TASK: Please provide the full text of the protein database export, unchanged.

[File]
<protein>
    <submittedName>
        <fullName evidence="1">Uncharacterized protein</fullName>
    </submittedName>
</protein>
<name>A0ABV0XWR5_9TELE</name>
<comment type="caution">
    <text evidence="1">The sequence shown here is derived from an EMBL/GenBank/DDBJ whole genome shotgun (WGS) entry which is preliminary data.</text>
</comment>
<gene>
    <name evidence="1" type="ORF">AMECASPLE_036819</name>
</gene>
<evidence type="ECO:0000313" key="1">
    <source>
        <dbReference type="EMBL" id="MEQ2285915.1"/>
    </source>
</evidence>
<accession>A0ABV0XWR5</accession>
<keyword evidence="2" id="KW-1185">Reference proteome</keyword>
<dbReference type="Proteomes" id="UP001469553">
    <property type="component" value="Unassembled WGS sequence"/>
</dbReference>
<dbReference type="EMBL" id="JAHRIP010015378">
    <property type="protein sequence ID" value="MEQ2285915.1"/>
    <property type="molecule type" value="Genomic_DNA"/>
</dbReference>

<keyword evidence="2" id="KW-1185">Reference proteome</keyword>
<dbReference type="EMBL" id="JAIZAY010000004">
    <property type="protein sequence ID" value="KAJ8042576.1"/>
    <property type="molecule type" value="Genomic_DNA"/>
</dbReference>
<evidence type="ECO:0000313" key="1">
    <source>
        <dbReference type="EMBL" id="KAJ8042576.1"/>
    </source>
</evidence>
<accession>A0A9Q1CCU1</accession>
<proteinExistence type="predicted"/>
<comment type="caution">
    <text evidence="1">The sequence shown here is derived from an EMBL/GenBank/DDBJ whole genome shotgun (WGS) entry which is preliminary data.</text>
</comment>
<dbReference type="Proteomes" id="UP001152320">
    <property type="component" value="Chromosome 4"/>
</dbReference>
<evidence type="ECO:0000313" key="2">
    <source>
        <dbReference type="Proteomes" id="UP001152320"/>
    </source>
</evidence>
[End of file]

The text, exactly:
<protein>
    <submittedName>
        <fullName evidence="1">Uncharacterized protein</fullName>
    </submittedName>
</protein>
<name>A0ABV0XWR5_9TELE</name>
<comment type="caution">
    <text evidence="1">The sequence shown here is derived from an EMBL/GenBank/DDBJ whole genome shotgun (WGS) entry which is preliminary data.</text>
</comment>
<gene>
    <name evidence="1" type="ORF">AMECASPLE_036819</name>
</gene>
<evidence type="ECO:0000313" key="1">
    <source>
        <dbReference type="EMBL" id="MEQ2285915.1"/>
    </source>
</evidence>
<accession>A0ABV0XWR5</accession>
<keyword evidence="2" id="KW-1185">Reference proteome</keyword>
<dbReference type="Proteomes" id="UP001469553">
    <property type="component" value="Unassembled WGS sequence"/>
</dbReference>
<dbReference type="EMBL" id="JAHRIP010015378">
    <property type="protein sequence ID" value="MEQ2285915.1"/>
    <property type="molecule type" value="Genomic_DNA"/>
</dbReference>

<keyword evidence="2" id="KW-1185">Reference proteome</keyword>
<dbReference type="EMBL" id="JAIZAY010000004">
    <property type="protein sequence ID" value="KAJ8042576.1"/>
    <property type="molecule type" value="Genomic_DNA"/>
</dbReference>
<evidence type="ECO:0000313" key="1">
    <source>
        <dbReference type="EMBL" id="KAJ8042576.1"/>
    </source>
</evidence>
<accession>A0A9Q1CCU1</accession>
<proteinExistence type="predicted"/>
<comment type="caution">
    <text evidence="1">The sequence shown here is derived from an EMBL/GenBank/DDBJ whole genome shotgun (WGS) entry which is preliminary data.</text>
</comment>
<dbReference type="Proteomes" id="UP001152320">
    <property type="component" value="Chromosome 4"/>
</dbReference>
<evidence type="ECO:0000313" key="2">
    <source>
        <dbReference type="Proteomes" id="UP001152320"/>
    </source>
</evidence>